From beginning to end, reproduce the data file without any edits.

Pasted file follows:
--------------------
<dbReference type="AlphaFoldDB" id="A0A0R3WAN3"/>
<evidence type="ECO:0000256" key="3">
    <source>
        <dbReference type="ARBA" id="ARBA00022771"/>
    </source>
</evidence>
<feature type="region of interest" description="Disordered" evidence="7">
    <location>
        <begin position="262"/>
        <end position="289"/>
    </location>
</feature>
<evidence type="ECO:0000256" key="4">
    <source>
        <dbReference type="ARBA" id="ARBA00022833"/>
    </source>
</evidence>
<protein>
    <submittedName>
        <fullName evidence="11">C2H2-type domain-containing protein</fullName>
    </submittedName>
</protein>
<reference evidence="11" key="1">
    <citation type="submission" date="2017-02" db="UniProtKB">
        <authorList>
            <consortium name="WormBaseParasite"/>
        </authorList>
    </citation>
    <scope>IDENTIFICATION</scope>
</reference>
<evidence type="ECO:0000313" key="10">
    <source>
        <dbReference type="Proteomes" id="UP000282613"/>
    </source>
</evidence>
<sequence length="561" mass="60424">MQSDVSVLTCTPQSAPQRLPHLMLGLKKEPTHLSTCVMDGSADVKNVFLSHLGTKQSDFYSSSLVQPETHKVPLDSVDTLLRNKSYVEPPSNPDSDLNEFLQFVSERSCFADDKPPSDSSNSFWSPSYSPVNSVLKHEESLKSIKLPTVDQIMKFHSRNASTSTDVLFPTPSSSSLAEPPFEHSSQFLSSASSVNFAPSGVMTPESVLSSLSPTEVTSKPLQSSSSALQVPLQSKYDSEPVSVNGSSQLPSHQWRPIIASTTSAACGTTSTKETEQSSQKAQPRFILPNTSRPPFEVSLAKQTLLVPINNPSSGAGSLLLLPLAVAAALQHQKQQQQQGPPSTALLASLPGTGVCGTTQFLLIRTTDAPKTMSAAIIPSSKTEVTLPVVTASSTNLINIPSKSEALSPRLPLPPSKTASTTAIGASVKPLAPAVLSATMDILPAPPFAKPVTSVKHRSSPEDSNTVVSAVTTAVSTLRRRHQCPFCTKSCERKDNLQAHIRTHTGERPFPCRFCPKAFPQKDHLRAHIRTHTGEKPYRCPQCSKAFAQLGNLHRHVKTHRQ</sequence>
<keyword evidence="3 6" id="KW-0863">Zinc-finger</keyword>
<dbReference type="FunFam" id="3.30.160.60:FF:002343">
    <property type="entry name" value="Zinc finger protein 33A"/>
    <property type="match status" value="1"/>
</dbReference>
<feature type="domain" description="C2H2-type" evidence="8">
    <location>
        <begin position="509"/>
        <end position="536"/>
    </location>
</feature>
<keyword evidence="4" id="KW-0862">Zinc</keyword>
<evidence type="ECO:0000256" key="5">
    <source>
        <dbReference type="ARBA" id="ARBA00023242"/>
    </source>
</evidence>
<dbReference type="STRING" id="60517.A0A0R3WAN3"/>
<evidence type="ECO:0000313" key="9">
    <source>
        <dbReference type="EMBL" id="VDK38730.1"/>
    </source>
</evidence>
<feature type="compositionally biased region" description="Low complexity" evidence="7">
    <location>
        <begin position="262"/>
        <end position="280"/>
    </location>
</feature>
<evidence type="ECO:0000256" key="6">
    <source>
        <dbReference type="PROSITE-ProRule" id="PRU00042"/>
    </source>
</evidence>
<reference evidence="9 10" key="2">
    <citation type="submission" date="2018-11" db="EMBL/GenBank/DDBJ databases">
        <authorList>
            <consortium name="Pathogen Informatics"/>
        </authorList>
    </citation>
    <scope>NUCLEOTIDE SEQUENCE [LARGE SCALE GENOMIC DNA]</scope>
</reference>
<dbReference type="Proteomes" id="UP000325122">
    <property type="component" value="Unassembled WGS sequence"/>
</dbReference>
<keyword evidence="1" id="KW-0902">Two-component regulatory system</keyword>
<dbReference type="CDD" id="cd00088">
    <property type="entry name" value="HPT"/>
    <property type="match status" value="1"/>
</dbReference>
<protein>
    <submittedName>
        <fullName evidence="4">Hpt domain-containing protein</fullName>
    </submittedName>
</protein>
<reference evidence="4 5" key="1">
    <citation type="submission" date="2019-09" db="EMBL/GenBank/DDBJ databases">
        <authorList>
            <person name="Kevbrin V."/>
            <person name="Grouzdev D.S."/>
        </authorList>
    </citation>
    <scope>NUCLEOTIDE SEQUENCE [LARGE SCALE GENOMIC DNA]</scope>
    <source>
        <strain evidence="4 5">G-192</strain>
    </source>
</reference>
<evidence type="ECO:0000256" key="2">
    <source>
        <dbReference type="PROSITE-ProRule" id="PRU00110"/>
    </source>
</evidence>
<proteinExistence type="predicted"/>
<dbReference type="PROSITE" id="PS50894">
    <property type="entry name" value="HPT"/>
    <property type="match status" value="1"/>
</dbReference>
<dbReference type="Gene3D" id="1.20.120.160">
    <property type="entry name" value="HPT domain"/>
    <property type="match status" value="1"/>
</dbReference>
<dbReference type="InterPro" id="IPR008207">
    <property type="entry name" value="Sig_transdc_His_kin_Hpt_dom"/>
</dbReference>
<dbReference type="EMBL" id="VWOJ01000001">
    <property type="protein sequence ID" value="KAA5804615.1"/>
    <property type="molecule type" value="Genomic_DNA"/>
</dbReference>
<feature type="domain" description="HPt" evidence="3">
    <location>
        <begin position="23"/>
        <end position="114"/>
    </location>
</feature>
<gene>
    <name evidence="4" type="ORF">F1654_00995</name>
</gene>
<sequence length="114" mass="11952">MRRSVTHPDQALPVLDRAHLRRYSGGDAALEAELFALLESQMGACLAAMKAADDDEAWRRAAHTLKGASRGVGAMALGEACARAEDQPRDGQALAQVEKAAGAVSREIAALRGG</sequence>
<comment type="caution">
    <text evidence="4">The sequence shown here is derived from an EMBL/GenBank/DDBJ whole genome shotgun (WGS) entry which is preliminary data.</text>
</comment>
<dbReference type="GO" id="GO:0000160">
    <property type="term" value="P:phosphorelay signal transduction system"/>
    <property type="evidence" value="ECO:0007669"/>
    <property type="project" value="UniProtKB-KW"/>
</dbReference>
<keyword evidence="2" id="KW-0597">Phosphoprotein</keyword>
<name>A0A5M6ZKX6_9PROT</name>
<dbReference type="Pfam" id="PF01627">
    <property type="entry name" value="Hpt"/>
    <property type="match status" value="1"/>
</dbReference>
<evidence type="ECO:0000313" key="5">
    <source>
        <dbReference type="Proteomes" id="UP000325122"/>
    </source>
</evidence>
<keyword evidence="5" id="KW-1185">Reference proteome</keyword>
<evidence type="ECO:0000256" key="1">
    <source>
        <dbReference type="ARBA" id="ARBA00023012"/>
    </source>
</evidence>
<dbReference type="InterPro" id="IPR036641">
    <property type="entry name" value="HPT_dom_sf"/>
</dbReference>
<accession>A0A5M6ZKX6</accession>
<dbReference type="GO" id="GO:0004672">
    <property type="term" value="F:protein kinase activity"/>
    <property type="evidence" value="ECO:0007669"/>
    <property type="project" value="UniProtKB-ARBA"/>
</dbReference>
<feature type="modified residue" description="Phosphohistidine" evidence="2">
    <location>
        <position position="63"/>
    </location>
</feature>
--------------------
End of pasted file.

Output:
<dbReference type="AlphaFoldDB" id="A0A0R3WAN3"/>
<evidence type="ECO:0000256" key="3">
    <source>
        <dbReference type="ARBA" id="ARBA00022771"/>
    </source>
</evidence>
<feature type="region of interest" description="Disordered" evidence="7">
    <location>
        <begin position="262"/>
        <end position="289"/>
    </location>
</feature>
<evidence type="ECO:0000256" key="4">
    <source>
        <dbReference type="ARBA" id="ARBA00022833"/>
    </source>
</evidence>
<protein>
    <submittedName>
        <fullName evidence="11">C2H2-type domain-containing protein</fullName>
    </submittedName>
</protein>
<reference evidence="11" key="1">
    <citation type="submission" date="2017-02" db="UniProtKB">
        <authorList>
            <consortium name="WormBaseParasite"/>
        </authorList>
    </citation>
    <scope>IDENTIFICATION</scope>
</reference>
<evidence type="ECO:0000313" key="10">
    <source>
        <dbReference type="Proteomes" id="UP000282613"/>
    </source>
</evidence>
<sequence length="561" mass="60424">MQSDVSVLTCTPQSAPQRLPHLMLGLKKEPTHLSTCVMDGSADVKNVFLSHLGTKQSDFYSSSLVQPETHKVPLDSVDTLLRNKSYVEPPSNPDSDLNEFLQFVSERSCFADDKPPSDSSNSFWSPSYSPVNSVLKHEESLKSIKLPTVDQIMKFHSRNASTSTDVLFPTPSSSSLAEPPFEHSSQFLSSASSVNFAPSGVMTPESVLSSLSPTEVTSKPLQSSSSALQVPLQSKYDSEPVSVNGSSQLPSHQWRPIIASTTSAACGTTSTKETEQSSQKAQPRFILPNTSRPPFEVSLAKQTLLVPINNPSSGAGSLLLLPLAVAAALQHQKQQQQQGPPSTALLASLPGTGVCGTTQFLLIRTTDAPKTMSAAIIPSSKTEVTLPVVTASSTNLINIPSKSEALSPRLPLPPSKTASTTAIGASVKPLAPAVLSATMDILPAPPFAKPVTSVKHRSSPEDSNTVVSAVTTAVSTLRRRHQCPFCTKSCERKDNLQAHIRTHTGERPFPCRFCPKAFPQKDHLRAHIRTHTGEKPYRCPQCSKAFAQLGNLHRHVKTHRQ</sequence>
<keyword evidence="3 6" id="KW-0863">Zinc-finger</keyword>
<dbReference type="FunFam" id="3.30.160.60:FF:002343">
    <property type="entry name" value="Zinc finger protein 33A"/>
    <property type="match status" value="1"/>
</dbReference>
<feature type="domain" description="C2H2-type" evidence="8">
    <location>
        <begin position="509"/>
        <end position="536"/>
    </location>
</feature>
<keyword evidence="4" id="KW-0862">Zinc</keyword>
<evidence type="ECO:0000256" key="5">
    <source>
        <dbReference type="ARBA" id="ARBA00023242"/>
    </source>
</evidence>
<dbReference type="STRING" id="60517.A0A0R3WAN3"/>
<evidence type="ECO:0000313" key="9">
    <source>
        <dbReference type="EMBL" id="VDK38730.1"/>
    </source>
</evidence>
<feature type="compositionally biased region" description="Low complexity" evidence="7">
    <location>
        <begin position="262"/>
        <end position="280"/>
    </location>
</feature>
<evidence type="ECO:0000256" key="6">
    <source>
        <dbReference type="PROSITE-ProRule" id="PRU00042"/>
    </source>
</evidence>
<reference evidence="9 10" key="2">
    <citation type="submission" date="2018-11" db="EMBL/GenBank/DDBJ databases">
        <authorList>
            <consortium name="Pathogen Informatics"/>
        </authorList>
    </citation>
    <scope>NUCLEOTIDE SEQUENCE [LARGE SCALE GENOMIC DNA]</scope>
</reference>
<dbReference type="Proteomes" id="UP000325122">
    <property type="component" value="Unassembled WGS sequence"/>
</dbReference>
<keyword evidence="1" id="KW-0902">Two-component regulatory system</keyword>
<dbReference type="CDD" id="cd00088">
    <property type="entry name" value="HPT"/>
    <property type="match status" value="1"/>
</dbReference>
<protein>
    <submittedName>
        <fullName evidence="4">Hpt domain-containing protein</fullName>
    </submittedName>
</protein>
<reference evidence="4 5" key="1">
    <citation type="submission" date="2019-09" db="EMBL/GenBank/DDBJ databases">
        <authorList>
            <person name="Kevbrin V."/>
            <person name="Grouzdev D.S."/>
        </authorList>
    </citation>
    <scope>NUCLEOTIDE SEQUENCE [LARGE SCALE GENOMIC DNA]</scope>
    <source>
        <strain evidence="4 5">G-192</strain>
    </source>
</reference>
<evidence type="ECO:0000256" key="2">
    <source>
        <dbReference type="PROSITE-ProRule" id="PRU00110"/>
    </source>
</evidence>
<proteinExistence type="predicted"/>
<dbReference type="PROSITE" id="PS50894">
    <property type="entry name" value="HPT"/>
    <property type="match status" value="1"/>
</dbReference>
<dbReference type="Gene3D" id="1.20.120.160">
    <property type="entry name" value="HPT domain"/>
    <property type="match status" value="1"/>
</dbReference>
<dbReference type="InterPro" id="IPR008207">
    <property type="entry name" value="Sig_transdc_His_kin_Hpt_dom"/>
</dbReference>
<dbReference type="EMBL" id="VWOJ01000001">
    <property type="protein sequence ID" value="KAA5804615.1"/>
    <property type="molecule type" value="Genomic_DNA"/>
</dbReference>
<feature type="domain" description="HPt" evidence="3">
    <location>
        <begin position="23"/>
        <end position="114"/>
    </location>
</feature>
<gene>
    <name evidence="4" type="ORF">F1654_00995</name>
</gene>
<sequence length="114" mass="11952">MRRSVTHPDQALPVLDRAHLRRYSGGDAALEAELFALLESQMGACLAAMKAADDDEAWRRAAHTLKGASRGVGAMALGEACARAEDQPRDGQALAQVEKAAGAVSREIAALRGG</sequence>
<comment type="caution">
    <text evidence="4">The sequence shown here is derived from an EMBL/GenBank/DDBJ whole genome shotgun (WGS) entry which is preliminary data.</text>
</comment>
<dbReference type="GO" id="GO:0000160">
    <property type="term" value="P:phosphorelay signal transduction system"/>
    <property type="evidence" value="ECO:0007669"/>
    <property type="project" value="UniProtKB-KW"/>
</dbReference>
<keyword evidence="2" id="KW-0597">Phosphoprotein</keyword>
<name>A0A5M6ZKX6_9PROT</name>
<dbReference type="Pfam" id="PF01627">
    <property type="entry name" value="Hpt"/>
    <property type="match status" value="1"/>
</dbReference>
<evidence type="ECO:0000313" key="5">
    <source>
        <dbReference type="Proteomes" id="UP000325122"/>
    </source>
</evidence>
<keyword evidence="5" id="KW-1185">Reference proteome</keyword>
<evidence type="ECO:0000256" key="1">
    <source>
        <dbReference type="ARBA" id="ARBA00023012"/>
    </source>
</evidence>
<dbReference type="InterPro" id="IPR036641">
    <property type="entry name" value="HPT_dom_sf"/>
</dbReference>
<accession>A0A5M6ZKX6</accession>
<dbReference type="GO" id="GO:0004672">
    <property type="term" value="F:protein kinase activity"/>
    <property type="evidence" value="ECO:0007669"/>
    <property type="project" value="UniProtKB-ARBA"/>
</dbReference>
<feature type="modified residue" description="Phosphohistidine" evidence="2">
    <location>
        <position position="63"/>
    </location>
</feature>